Jeong, E. (2012). Advertising effects and aggression in video games: Effects of sensory realism cues on brand memory, attitude, and aggression via physiological arousal, affect, and presence. Dissertation Abstracts International Section A, 72,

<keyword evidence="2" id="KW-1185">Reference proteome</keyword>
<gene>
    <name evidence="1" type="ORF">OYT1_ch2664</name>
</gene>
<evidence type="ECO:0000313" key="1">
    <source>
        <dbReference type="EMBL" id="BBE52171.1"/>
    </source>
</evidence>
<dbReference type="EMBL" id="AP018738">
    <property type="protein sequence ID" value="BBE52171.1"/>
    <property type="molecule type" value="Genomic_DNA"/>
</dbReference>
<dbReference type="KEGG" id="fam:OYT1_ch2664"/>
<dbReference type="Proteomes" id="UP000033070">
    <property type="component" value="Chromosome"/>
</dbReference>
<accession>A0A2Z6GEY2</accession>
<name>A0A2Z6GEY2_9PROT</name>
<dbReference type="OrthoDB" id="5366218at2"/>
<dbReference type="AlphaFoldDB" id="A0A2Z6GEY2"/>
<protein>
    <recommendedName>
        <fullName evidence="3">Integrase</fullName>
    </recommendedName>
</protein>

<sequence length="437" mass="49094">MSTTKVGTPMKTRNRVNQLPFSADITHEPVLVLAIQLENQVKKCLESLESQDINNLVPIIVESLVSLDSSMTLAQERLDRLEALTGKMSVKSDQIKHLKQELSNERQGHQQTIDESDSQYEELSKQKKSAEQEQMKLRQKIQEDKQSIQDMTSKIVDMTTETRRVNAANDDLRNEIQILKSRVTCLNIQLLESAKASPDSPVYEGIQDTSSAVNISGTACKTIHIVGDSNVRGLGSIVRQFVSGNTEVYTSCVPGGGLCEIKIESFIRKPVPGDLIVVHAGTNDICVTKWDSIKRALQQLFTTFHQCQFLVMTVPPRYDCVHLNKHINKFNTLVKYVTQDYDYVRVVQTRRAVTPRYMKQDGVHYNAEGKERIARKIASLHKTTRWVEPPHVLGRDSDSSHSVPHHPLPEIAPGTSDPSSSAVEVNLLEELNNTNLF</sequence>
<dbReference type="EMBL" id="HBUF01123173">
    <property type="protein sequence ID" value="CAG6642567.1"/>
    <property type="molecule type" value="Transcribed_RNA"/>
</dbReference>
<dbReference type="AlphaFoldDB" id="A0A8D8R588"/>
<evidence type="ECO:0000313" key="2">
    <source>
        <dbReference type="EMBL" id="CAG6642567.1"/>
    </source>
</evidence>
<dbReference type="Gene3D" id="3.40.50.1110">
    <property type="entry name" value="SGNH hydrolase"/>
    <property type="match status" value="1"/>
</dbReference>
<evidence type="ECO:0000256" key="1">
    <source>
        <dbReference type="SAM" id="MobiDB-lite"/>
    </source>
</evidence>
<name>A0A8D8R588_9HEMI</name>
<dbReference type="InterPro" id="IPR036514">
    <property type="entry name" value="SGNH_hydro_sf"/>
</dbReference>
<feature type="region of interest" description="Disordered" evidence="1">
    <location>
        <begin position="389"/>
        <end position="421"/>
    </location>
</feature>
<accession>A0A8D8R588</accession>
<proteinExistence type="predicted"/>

Violent video games have attracted much attention due to concerns over their potential to increase player aggression and potentially affect a player’s real-world behavior. However, these game environments are increasingly used to persuade in serious games and in advertising. While most research in this area focuses on their effect on the user’s aggression, relatively few studies focus on the impact of violent games on memory and attitude toward advertising that is sometimes present inside these games. As many of the games are highly arousing and often violent, these features may influence how persuasive information and brands are perceived and remembered. The emotions associated with the violent content might interact with the advertising either negatively or positively. Guided by theories of mediated aggression in virtual environments such as the general aggression model, the excitation transfer theory, and the theory of presence, two experimental studies were conducted by using a modified version of the popular shooter game, Half-Life 2. We investigated the effects of sensory realism of violence (i.e., realistic description of blood and screams of pain) on brand logo memory, attitude change towards brands experienced inside the game, and state aggression by controlling users’ trait aggression and prior experience of violent games. We also explored the degree to which these effects are mediated by users’ experience in the game, specifically the user’s emotional states (i.e., negative affect), their level of physiological arousal (i.e., skin conductance levels), and their sense of presence (i.e., spatial presence and engagement). To model these effects, a path analysis (SEM) was conducted to test the overall effects of the sensory realism cues on user memory, attitude change, and state aggression as mediated by the players’ level of arousal, negative affect, and presence in the game. The results showed that sensory realism cues of violence increased users’ physiological arousal and their negative affect. The increased negative affect subsequently enhanced the degree of state aggression. The degree of spatial presence most significantly predicted brand memory. However, it was notable that spatial presence led to a negative change in brand attitude. With increased spatial presence, players remembered brand logos in the game better but resulted in negative changes in brand attitude. Similarly, increased negative affect from the sensory realism cues caused a negative change in brand attitude. The negative affect mediated the effect of screams of pain on attitude change, and the effect of blood on state aggression. Even though the number of violent games is increasing, and will likely include a considerable number of blockbuster titles, advertisers should carefully consider the potentially negative outcome of advertising and user aggression in violent video games. (PsycINFO Database Record (c) 2012 APA, all rights reserved)